Consumption of alcohol can cause or contribute to several conditions responsible for lesions. A lesion is an abnormality, or damage, on tissue or organs. If you have lesions on your tongue, drinking alcohol may make them go away. Lesions on your liver indicate a more serious condition. If you have lesions on both places, you likely have more than one condition. Speak to your doctor if you believe you have lesions.
Video of the Day
Oral erythroplakia is a rare type of lesion found in the oral mucosa, which is a protective membrane in the mouth that is found on the tongue, cheeks and oral cavity. OE lesions are generally harmless, but could become cancerous. True OE lesions are red and have a velvety texture; however, OE lesions sometimes present with white lesions that may be caused by a different condition called leukoplakia. Tobacco and long-term alcohol consumption are believed to be contributing factors; the exact cause of this condition is unknown. Drinking alcohol may increase your risk of developing cancer from this condition.
Leukoplakia is a condition characterized by thickened, white patches on the tongue, cheeks, gums and the bottom of your mouth. You cannot easily scrape off these lesions. Typically the lesions are benign, but they can become cancerous. The cause of this condition is not known, but tobacco is considered to play the largest role in its development. However, alcohol is also thought to play a role. Avoiding alcohol and tobacco make the lesions go away, but the Mayo Clinic recommends that you see your dentist if you notice mouth lesions. Your dentist may need to remove leukoplakia lesions.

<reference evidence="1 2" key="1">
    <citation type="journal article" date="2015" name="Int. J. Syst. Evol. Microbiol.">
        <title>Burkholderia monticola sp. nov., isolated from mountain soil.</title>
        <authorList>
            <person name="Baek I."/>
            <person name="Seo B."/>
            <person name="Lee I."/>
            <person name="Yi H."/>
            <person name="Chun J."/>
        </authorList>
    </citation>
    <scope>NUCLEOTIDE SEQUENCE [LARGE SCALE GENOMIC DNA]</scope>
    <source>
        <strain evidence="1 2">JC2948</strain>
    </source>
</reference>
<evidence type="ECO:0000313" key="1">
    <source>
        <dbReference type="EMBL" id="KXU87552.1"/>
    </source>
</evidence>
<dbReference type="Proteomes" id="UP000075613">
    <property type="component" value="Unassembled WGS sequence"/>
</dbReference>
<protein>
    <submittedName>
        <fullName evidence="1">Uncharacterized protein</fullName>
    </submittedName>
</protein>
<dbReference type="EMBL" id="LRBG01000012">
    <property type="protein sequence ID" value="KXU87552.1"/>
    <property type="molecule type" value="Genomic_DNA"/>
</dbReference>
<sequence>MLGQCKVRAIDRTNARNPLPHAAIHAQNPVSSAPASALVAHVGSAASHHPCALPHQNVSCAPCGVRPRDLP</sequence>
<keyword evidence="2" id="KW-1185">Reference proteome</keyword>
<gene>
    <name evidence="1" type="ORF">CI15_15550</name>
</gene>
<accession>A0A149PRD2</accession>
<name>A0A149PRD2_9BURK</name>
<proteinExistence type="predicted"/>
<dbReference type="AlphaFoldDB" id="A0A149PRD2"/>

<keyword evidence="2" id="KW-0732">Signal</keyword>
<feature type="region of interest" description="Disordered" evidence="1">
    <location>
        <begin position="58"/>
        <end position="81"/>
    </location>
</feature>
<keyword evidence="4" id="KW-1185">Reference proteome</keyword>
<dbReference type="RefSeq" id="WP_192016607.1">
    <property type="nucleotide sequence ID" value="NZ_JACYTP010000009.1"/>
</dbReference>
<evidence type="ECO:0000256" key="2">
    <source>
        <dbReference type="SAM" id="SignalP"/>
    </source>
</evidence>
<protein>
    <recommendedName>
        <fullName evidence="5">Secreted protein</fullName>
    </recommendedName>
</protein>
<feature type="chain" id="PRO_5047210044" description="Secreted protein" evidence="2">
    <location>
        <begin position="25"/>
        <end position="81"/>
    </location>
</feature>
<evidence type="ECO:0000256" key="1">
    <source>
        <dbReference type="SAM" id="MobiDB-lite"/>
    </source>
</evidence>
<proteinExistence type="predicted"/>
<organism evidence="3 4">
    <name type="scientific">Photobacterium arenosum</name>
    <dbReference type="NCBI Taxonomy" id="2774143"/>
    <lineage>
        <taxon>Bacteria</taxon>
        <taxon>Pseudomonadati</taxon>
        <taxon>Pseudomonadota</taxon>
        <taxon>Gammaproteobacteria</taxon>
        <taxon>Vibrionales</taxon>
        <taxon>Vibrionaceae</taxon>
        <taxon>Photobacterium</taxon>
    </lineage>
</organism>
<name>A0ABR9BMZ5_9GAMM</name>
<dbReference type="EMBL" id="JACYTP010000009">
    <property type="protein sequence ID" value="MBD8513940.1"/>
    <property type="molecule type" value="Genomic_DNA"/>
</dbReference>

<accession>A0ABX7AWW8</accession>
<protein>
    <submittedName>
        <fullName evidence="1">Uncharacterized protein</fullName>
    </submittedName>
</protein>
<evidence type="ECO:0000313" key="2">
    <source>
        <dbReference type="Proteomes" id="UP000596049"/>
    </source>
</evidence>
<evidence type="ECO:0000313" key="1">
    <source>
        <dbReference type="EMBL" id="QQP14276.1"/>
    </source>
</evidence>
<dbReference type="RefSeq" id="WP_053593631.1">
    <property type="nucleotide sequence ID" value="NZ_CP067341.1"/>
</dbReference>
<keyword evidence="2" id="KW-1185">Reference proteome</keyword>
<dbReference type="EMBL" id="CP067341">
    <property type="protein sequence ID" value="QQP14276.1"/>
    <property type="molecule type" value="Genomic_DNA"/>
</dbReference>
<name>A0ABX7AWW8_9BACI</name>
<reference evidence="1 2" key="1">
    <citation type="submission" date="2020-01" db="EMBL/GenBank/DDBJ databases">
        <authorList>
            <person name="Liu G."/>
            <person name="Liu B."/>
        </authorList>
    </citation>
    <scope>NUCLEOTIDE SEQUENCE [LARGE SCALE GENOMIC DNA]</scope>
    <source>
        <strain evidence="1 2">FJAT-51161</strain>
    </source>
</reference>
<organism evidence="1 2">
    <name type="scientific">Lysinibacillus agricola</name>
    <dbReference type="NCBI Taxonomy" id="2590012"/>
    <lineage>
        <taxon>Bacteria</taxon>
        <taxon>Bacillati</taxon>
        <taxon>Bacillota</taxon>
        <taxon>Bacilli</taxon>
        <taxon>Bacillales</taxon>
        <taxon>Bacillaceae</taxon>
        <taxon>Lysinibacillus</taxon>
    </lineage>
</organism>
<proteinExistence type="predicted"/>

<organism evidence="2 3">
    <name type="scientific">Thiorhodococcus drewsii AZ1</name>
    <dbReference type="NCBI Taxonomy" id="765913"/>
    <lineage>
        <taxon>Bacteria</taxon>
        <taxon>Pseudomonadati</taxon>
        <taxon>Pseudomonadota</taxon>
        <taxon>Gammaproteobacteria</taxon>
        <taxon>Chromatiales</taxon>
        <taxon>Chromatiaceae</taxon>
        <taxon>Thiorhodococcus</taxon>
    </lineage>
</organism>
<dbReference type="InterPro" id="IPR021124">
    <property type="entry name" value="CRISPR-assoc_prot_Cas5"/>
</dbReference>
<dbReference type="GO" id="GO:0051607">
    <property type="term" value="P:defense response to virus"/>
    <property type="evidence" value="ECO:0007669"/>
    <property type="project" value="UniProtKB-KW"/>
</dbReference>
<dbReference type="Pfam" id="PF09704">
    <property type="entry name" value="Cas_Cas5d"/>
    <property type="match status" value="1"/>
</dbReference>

Fatty liver is the first stage of alcoholic liver disease. Fatty liver is characterized by a liver lesion and fat deposits in the zones 2 and 3 of the liver, which are near the middle. Ninety percent of people with fatty liver have an enlarged liver that is palpable to the touch. Fatty liver can develop within hours of drinking a significant amount of alcohol. A fatty liver lesion is reversible if you avoid all alcohol. However, conditions like nonalcoholic liver disease and drug toxicity can cause the same abnormal fat deposits. Your doctor can distinguish the difference.
Lesions on the liver may occur during fatty liver, but also in the third stage of alcoholic liver disease: alcoholic cirrhosis. Even though it is called the third stage, the stages do not always happen a linear fashion. The stages may overlap or some people with alcoholic liver disease never develop alcoholic cirrhosis, even with continued alcohol consumption. Lesions of the liver are common with alcoholic cirrhosis; they may lead to skin lesions and other changes in the skin. Your skin is your largest organ, but your liver is your second largest. Unlike fatty liver, alcoholic cirrhosis is not reversible.
REFERENCES & RESOURCES
- Online Training for Physicians Assistants Duke University Medical Center: Oral Cancer and Precancerous Lesions -- Topic 2 -- Clinical & Histological Features of Oral Cancers
- Johns Hopkins Medicine Gastroenterology & Hepatology: Alcoholic Liver Disease: Introduction
- Cleveland Clinic Journal of Medicine: Recognizing and Treating Cutaneous Signs of Liver Disease
- Health Guidance: What Causes White Spots on Tongue
- Medline Plus: Tongue Problems
- Oral Oncology: Oral Erythroplakia -- A Review